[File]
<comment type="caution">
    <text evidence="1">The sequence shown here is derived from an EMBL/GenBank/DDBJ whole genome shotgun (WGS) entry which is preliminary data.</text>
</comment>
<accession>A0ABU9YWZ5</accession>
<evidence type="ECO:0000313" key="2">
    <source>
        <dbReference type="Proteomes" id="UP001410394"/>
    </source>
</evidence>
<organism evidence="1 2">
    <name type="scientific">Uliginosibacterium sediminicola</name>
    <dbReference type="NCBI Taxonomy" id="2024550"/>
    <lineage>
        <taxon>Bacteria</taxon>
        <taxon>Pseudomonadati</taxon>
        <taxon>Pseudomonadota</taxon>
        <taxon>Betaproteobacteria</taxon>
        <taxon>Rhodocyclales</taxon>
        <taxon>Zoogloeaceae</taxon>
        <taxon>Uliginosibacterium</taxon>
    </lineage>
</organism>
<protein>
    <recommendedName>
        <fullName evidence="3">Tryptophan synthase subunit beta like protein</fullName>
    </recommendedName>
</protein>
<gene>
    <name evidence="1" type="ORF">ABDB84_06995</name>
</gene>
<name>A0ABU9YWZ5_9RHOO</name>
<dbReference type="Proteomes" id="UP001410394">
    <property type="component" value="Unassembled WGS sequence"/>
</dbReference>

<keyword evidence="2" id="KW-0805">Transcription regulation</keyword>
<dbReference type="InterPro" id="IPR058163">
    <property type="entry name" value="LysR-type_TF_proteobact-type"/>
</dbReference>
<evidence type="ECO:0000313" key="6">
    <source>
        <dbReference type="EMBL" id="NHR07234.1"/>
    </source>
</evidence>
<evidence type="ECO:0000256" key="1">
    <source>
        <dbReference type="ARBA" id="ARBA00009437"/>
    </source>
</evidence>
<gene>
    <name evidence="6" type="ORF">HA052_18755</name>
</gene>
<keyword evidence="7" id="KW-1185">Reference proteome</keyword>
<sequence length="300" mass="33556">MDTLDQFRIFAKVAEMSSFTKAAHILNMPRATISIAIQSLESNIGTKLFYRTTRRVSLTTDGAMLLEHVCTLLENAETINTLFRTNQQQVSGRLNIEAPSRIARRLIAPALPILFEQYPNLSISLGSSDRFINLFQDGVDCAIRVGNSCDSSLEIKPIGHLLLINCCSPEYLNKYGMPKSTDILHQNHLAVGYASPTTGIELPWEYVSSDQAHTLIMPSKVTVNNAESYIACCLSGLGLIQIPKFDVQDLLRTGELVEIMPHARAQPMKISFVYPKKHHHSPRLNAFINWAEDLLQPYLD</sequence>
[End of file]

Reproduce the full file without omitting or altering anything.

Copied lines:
<comment type="caution">
    <text evidence="1">The sequence shown here is derived from an EMBL/GenBank/DDBJ whole genome shotgun (WGS) entry which is preliminary data.</text>
</comment>
<accession>A0ABU9YWZ5</accession>
<evidence type="ECO:0000313" key="2">
    <source>
        <dbReference type="Proteomes" id="UP001410394"/>
    </source>
</evidence>
<organism evidence="1 2">
    <name type="scientific">Uliginosibacterium sediminicola</name>
    <dbReference type="NCBI Taxonomy" id="2024550"/>
    <lineage>
        <taxon>Bacteria</taxon>
        <taxon>Pseudomonadati</taxon>
        <taxon>Pseudomonadota</taxon>
        <taxon>Betaproteobacteria</taxon>
        <taxon>Rhodocyclales</taxon>
        <taxon>Zoogloeaceae</taxon>
        <taxon>Uliginosibacterium</taxon>
    </lineage>
</organism>
<protein>
    <recommendedName>
        <fullName evidence="3">Tryptophan synthase subunit beta like protein</fullName>
    </recommendedName>
</protein>
<gene>
    <name evidence="1" type="ORF">ABDB84_06995</name>
</gene>
<name>A0ABU9YWZ5_9RHOO</name>
<dbReference type="Proteomes" id="UP001410394">
    <property type="component" value="Unassembled WGS sequence"/>
</dbReference>

<keyword evidence="2" id="KW-0805">Transcription regulation</keyword>
<dbReference type="InterPro" id="IPR058163">
    <property type="entry name" value="LysR-type_TF_proteobact-type"/>
</dbReference>
<evidence type="ECO:0000313" key="6">
    <source>
        <dbReference type="EMBL" id="NHR07234.1"/>
    </source>
</evidence>
<evidence type="ECO:0000256" key="1">
    <source>
        <dbReference type="ARBA" id="ARBA00009437"/>
    </source>
</evidence>
<gene>
    <name evidence="6" type="ORF">HA052_18755</name>
</gene>
<keyword evidence="7" id="KW-1185">Reference proteome</keyword>
<sequence length="300" mass="33556">MDTLDQFRIFAKVAEMSSFTKAAHILNMPRATISIAIQSLESNIGTKLFYRTTRRVSLTTDGAMLLEHVCTLLENAETINTLFRTNQQQVSGRLNIEAPSRIARRLIAPALPILFEQYPNLSISLGSSDRFINLFQDGVDCAIRVGNSCDSSLEIKPIGHLLLINCCSPEYLNKYGMPKSTDILHQNHLAVGYASPTTGIELPWEYVSSDQAHTLIMPSKVTVNNAESYIACCLSGLGLIQIPKFDVQDLLRTGELVEIMPHARAQPMKISFVYPKKHHHSPRLNAFINWAEDLLQPYLD</sequence>